Dangerous repeat violent offenders and sex offenders could be monitored for the rest of their lives after release from prison, says Police and Corrections Minister Anne Tolley.
She wants to develop a comprehensive management scheme similar to one run in Britain and says a law allowing it could be passed by the 2014 election.
The Government also has a measure before Parliament that would allow ex-prisoners to be sent back to jail indefinitely if the High Court deemed them dangerous enough.
At present, the maximum time a former prisoner can be supervised after release is 10 years, as in the case of Stewart Murray Wilson, who is living in the grounds of Wanganui Prison.
Mrs Tolley returned last week from visiting the Multi-Agency Public Protection Arrangements group (Mappa) in London.
It monitors about 58,000 registered offenders who are deemed to pose a serious risk of harm to the public on their release.
"They do a risk analysis of them and keep track of them essentially for the rest of their lives," she said.
At a minimum, the offenders were required to register once a year.
Officials kept track of their address, job, family relationships and other things depending on the individual.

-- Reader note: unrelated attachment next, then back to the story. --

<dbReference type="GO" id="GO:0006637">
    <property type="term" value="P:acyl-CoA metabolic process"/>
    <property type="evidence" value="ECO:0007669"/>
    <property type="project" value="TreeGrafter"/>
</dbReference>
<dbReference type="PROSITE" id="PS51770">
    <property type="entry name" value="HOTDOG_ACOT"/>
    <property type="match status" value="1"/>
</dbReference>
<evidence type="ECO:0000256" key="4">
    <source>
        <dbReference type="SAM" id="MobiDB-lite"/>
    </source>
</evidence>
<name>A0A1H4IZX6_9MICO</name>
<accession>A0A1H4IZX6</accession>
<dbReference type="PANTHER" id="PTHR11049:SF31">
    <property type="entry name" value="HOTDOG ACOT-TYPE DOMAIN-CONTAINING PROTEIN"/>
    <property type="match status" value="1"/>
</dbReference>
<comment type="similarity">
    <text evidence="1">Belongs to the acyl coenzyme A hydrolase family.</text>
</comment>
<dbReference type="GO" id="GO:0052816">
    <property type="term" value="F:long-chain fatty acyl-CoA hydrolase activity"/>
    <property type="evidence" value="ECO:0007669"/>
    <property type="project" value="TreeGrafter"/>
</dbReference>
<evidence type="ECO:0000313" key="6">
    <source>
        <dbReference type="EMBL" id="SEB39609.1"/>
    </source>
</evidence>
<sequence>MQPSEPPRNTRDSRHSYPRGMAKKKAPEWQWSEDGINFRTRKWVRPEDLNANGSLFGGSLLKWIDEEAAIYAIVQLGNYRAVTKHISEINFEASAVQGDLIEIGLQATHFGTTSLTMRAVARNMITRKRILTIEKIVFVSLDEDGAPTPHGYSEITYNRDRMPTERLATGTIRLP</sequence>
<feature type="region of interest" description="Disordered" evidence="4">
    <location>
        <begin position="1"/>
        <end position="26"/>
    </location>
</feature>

The officials kept an eye on their propensity for offending again but also worked with them to help them find another job if they lost one, or find housing.
Mrs Tolley said she was worried that once repeat offenders finished their parole or supervision orders they went out into the community.
"Take someone like Stewart Wilson - he's on parole and then he is on an extended supervision order for 10 years, which is a really close monitoring of him, but at the end of that period he is finished and we just walk away."
She hoped that because Wilson was older, his opportunities for reoffending would be few, "but there are some younger ones who will just disappear out into the community".
Doubtless the usual civil liberties suspects will attack Ms Tolley for infringing on people's rights, but she has an answer for them:
Asked about civil liberties concerns, she said most offenders found it helpful to have that sort of structure in their lives "and know if something goes wrong, there is someone keeping track of them and they are not on their own out in the community".
Mrs Tolley said the Police and Corrections had started doing policy work on the scheme before her trip but it became clear to her in London that it had to be a joint programme.
She has asked Police Commissioner Peter Marshall and Corrections chief executive Ray Smith to make it a priority so she could take a paper to the Cabinet by the middle of next year.
We said at the time of Stewart Murray Wilson's release from prison that if it was a contest between his rights and those of his next victim then there is no contest at all; the rights of law-abiding members of the community trump those of criminals every time.
We commend Anne Tolley for taking the initiative on this. For those who regard it as unnecessarily authoritarian we simply say this; actions have consequences. If you break the law you have to take your punishment. If you comply with the law, you're fine. It really is that simple.